|Morlock Elloi on Thu, 22 Feb 2018 19:44:52 +0100 (CET)|
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|Re: <nettime> Just as rabid as the Unabomber, but safely on the winning side ...|
Programming machines is ultimately a mechanical process, like digging a hole with a shovel. You can toss the dirt anywhere around, or into one specific spot. It is a voluntary and identifiable action.
Example: under European GDPR (article 22) if an individual opts out, most data cannot leave EU, period. If programmer creates, or applies a code someone else created, that reads data from a server located in EU, then without regard to personal opt-out causes the data to be transported to a machine outside EU, then this engineer has committed a crime, by pressing keyboard or touchscreen in a sequence that instructed the machine to perform unlawful operation.
Like driving a car into a person on the zebra crossing: steering wheel, gas pedal, keyboard - same thing. The prosecutor can go after this engineer.
The licensing process would ensure that engineers are aware of GDPR, among other things. It cannot ensure that they will comply, but the awareness creates legal liability.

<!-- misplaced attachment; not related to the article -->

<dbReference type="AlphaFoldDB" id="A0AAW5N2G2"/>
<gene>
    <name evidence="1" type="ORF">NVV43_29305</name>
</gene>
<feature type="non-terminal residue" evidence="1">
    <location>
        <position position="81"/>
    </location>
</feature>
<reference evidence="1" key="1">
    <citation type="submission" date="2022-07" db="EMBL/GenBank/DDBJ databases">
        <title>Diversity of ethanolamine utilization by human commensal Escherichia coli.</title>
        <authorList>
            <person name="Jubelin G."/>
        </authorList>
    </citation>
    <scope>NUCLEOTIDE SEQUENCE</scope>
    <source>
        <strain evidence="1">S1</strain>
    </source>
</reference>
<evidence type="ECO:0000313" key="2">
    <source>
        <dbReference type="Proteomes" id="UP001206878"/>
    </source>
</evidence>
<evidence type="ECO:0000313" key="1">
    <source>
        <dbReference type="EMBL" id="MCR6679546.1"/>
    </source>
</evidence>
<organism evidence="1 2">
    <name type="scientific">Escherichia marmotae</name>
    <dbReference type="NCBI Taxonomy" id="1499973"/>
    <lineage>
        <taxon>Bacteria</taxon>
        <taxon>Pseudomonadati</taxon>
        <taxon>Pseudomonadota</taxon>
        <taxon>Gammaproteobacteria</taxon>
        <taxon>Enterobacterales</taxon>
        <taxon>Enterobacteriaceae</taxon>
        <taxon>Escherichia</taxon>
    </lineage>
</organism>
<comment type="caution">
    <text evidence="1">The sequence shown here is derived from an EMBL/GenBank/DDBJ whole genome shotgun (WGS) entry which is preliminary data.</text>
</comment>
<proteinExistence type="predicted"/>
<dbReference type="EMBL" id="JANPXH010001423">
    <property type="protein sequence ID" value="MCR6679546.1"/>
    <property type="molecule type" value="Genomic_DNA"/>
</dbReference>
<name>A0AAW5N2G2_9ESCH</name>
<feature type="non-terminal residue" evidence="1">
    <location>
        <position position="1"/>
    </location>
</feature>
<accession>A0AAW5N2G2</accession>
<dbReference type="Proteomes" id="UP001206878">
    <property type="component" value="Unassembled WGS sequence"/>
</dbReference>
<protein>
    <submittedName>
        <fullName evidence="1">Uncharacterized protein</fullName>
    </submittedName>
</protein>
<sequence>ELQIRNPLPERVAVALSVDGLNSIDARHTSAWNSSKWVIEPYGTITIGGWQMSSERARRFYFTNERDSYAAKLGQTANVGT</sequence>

It is that simple. No need to dive deep into complex societal, ideological or philosophical issues.
There is no question that corporations will fight such regulations tooth and nail, using 'tremendous complexity of issues' as red herring. They want their employees to be treated as soldiers following orders. This in itself demonstrates better than anything the situation we are dealing with, and why is computing machine engineering ultimately a military industry.
I feel we need a redefinition of practice: one that transcends both creative personality and business organisation, to explore the practice as a place. This would be a place that shelters reflection, where the important issues are defined and one energetically explores how design can tackle these issues.
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